X
Al Pessin
October 25, 2014 4:21 PM
Ukrainian and Russian officials will meet again next week in an effort to settle their dispute over natural gas supplies that threatens to leave Ukraine short of heating fuel for the coming winter. VOA’s Al Pessin reports from London the dispute is complex, and has both economic and geopolitical dimensions.
Video

Video Talks to Resume on Winter Gas for Ukraine

Ukrainian and Russian officials will meet again next week in an effort to settle their dispute over natural gas supplies that threatens to leave Ukraine short of heating fuel for the coming winter. VOA’s Al Pessin reports from London the dispute is complex, and has both economic and geopolitical dimensions.
Video

Video Smugglers Offer Cheap Passage From Turkey to Syria

Smugglers in Turkey offer a relatively cheap passage across the border into Syria. Ankara has stepped up efforts to stem the flow of foreign fighters who want to join Islamic State militants fighting for control of the Syrian border city of Kobani. But porous borders and border guards who can be bribed make illegal border crossings quite easy. Zlatica Hoke has more.
Video

Video Comanche Chief Quanah Parker’s Century-Old House Falling Apart

One of the most fascinating people in U.S. history was Quanah Parker, the last chief of the American Indian tribe, the Comanche. He was the son of a Comanche warrior and a white woman who had been captured by the Indians. Parker was a fierce warrior until 1875 when he led his people to Fort Sill, Oklahoma, and took on a new, peaceful life. As VOA’s Greg Flakus reports from Cache, Oklahoma, Quanah’s image remains strong among his people, but part of his heritage is in danger of disappearing.
Video

Video China Political Meeting Seeks to Improve Rule of Law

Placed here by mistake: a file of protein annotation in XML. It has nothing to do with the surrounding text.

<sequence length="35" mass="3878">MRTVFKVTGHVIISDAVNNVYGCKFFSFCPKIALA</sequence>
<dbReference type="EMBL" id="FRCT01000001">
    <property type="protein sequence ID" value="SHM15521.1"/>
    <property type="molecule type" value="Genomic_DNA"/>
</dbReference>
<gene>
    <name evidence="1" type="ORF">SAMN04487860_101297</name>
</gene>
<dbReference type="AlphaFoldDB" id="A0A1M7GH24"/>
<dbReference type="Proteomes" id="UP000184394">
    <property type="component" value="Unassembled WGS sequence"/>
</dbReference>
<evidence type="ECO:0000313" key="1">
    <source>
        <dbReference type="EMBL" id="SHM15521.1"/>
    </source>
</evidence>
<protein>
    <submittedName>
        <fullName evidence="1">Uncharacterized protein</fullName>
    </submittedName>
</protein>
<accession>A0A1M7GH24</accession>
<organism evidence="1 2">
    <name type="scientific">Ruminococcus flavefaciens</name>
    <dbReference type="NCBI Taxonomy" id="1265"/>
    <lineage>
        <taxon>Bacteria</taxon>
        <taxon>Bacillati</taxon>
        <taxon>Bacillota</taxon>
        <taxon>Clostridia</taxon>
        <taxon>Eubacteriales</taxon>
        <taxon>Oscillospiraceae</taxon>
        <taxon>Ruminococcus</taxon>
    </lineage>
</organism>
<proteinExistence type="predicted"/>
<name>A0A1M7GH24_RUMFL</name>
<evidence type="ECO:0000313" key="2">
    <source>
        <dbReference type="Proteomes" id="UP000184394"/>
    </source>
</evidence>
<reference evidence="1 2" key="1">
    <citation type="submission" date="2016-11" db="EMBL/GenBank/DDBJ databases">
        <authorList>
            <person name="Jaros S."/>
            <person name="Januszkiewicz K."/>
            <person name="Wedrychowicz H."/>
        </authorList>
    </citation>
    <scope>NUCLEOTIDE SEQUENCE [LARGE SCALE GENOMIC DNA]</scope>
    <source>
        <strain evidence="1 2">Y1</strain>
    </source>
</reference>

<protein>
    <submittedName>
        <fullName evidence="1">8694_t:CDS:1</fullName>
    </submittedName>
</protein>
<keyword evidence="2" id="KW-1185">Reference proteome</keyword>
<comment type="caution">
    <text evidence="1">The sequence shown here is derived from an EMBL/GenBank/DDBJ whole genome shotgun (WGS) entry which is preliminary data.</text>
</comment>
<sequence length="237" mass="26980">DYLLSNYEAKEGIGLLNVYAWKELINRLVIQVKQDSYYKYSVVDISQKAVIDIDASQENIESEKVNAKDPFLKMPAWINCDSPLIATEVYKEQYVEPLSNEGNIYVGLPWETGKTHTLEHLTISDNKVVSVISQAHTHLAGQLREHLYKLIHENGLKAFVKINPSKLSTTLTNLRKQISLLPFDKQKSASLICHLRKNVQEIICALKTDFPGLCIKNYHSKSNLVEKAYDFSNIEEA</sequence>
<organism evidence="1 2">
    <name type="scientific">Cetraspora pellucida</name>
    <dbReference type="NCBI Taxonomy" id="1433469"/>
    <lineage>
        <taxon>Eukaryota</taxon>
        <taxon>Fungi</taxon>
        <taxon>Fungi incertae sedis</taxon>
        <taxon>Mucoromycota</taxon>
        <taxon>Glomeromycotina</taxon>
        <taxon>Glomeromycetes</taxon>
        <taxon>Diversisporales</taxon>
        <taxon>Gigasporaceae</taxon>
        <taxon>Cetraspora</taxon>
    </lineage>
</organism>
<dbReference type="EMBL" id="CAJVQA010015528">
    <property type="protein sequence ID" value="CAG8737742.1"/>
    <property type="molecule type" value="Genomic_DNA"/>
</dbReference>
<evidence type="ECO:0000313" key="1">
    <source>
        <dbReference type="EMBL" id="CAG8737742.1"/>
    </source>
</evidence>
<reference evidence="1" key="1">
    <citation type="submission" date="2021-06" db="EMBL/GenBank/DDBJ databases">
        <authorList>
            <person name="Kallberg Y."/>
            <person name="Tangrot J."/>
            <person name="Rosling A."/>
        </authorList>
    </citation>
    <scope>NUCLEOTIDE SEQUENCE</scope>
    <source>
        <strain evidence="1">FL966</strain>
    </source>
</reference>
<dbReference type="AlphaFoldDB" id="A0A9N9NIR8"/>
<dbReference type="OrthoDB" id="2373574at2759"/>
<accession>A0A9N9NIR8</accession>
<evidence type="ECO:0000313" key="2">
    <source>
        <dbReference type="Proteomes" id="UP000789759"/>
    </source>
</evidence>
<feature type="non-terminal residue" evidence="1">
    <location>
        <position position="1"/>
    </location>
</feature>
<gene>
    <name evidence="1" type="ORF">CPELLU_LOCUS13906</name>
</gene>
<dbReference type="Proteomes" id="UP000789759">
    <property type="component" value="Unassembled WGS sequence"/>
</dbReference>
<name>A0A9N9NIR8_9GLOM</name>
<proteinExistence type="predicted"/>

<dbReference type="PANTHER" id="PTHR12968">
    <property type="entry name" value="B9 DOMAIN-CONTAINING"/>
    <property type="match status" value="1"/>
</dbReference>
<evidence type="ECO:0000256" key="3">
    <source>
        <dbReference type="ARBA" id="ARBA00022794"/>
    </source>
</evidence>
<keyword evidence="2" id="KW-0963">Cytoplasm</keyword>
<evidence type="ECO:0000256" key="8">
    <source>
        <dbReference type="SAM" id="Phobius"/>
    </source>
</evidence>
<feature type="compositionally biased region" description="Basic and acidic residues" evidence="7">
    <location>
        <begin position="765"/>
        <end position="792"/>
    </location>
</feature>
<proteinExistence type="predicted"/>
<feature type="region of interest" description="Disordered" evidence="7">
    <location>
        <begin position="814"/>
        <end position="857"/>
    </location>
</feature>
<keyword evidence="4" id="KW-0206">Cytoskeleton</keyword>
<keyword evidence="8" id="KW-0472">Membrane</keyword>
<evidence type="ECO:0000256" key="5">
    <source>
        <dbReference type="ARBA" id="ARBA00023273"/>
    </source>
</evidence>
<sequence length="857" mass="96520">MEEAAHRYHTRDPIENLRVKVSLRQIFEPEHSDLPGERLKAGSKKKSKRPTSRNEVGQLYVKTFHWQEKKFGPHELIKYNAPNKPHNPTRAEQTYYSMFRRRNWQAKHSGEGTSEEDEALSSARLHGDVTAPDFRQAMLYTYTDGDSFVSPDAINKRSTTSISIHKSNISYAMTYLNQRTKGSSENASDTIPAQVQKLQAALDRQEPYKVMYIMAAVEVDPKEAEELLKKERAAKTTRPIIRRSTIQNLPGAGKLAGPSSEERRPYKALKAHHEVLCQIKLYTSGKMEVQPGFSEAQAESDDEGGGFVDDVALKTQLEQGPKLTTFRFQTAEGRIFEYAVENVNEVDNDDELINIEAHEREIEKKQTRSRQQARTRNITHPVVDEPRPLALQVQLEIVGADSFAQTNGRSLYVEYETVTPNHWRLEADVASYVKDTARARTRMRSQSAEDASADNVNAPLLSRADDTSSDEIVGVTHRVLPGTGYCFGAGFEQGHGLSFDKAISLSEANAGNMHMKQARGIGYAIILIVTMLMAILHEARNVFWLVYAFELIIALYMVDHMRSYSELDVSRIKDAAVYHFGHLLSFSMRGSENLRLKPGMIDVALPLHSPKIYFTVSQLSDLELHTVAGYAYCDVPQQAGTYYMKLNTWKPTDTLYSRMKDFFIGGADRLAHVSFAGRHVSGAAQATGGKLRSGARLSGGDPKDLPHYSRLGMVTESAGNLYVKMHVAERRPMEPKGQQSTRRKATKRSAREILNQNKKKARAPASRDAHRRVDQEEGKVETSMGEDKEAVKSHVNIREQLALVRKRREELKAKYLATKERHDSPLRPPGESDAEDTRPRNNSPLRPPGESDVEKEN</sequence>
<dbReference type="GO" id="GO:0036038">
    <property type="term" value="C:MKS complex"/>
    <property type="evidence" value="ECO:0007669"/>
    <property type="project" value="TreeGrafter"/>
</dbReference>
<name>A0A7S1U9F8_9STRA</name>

China’s communist leaders will host a top level political meeting this week, called the Fourth Plenum, and for the first time in the party’s history, rule of law will be a key item on the agenda. Analysts and Chinese media reports say the meetings could see the approval of long-awaited measures aimed at giving courts more independence and include steps to enhance an already aggressive and high-reaching anti-corruption drive. VOA’s Bill Ide has more from Beijing.
Video

Video After Decades of Pressure, Luxembourg Drops Bank Secrecy Rules

European Union finance ministers have reached a breakthrough agreement that will make it more difficult for tax cheats to hide their money. The new legislation, which had been blocked for years by countries with a reputation as tax havens, was approved last week after Luxembourg and Austria agreed to lift their vetoes. But as Mil Arcega reports, it doesn’t mean tax cheats have run out of places to keep their money hidden.
Video

Video Kobani Refugees Welcome, Turkey Criticizes, US Airdrop

Residents of Kobani in northern Syria have welcomed the airdrop of weapons, ammunition and medicine to Kurdish militia who are resisting the seizure of their city by Islamic State militants. The Turkish government, however, has criticized the operation. VOA’s Scott Bobb reports from southeastern Turkey, across the border from Kobani.
Video

Video US ‘Death Cafes’ Put Focus on the Finale

In contemporary America, death usually is a topic to be avoided. But the growing “death café” movement encourages people to discuss their fears and desires about their final moments. VOA’s Jerome Socolovsky reports.
Video

Video Ebola Orphanage Opens in Sierra Leone

Sierra Leone's first Ebola orphanage has opened in the Kailahun district. Hundreds of children orphaned since the beginning of the Ebola outbreak face stigma and rejection with nobody to care for them. Adam Bailes reports for VOA about a new interim care center that's aimed at helping the growing number of children affected by Ebola.

All About America

AppleAndroid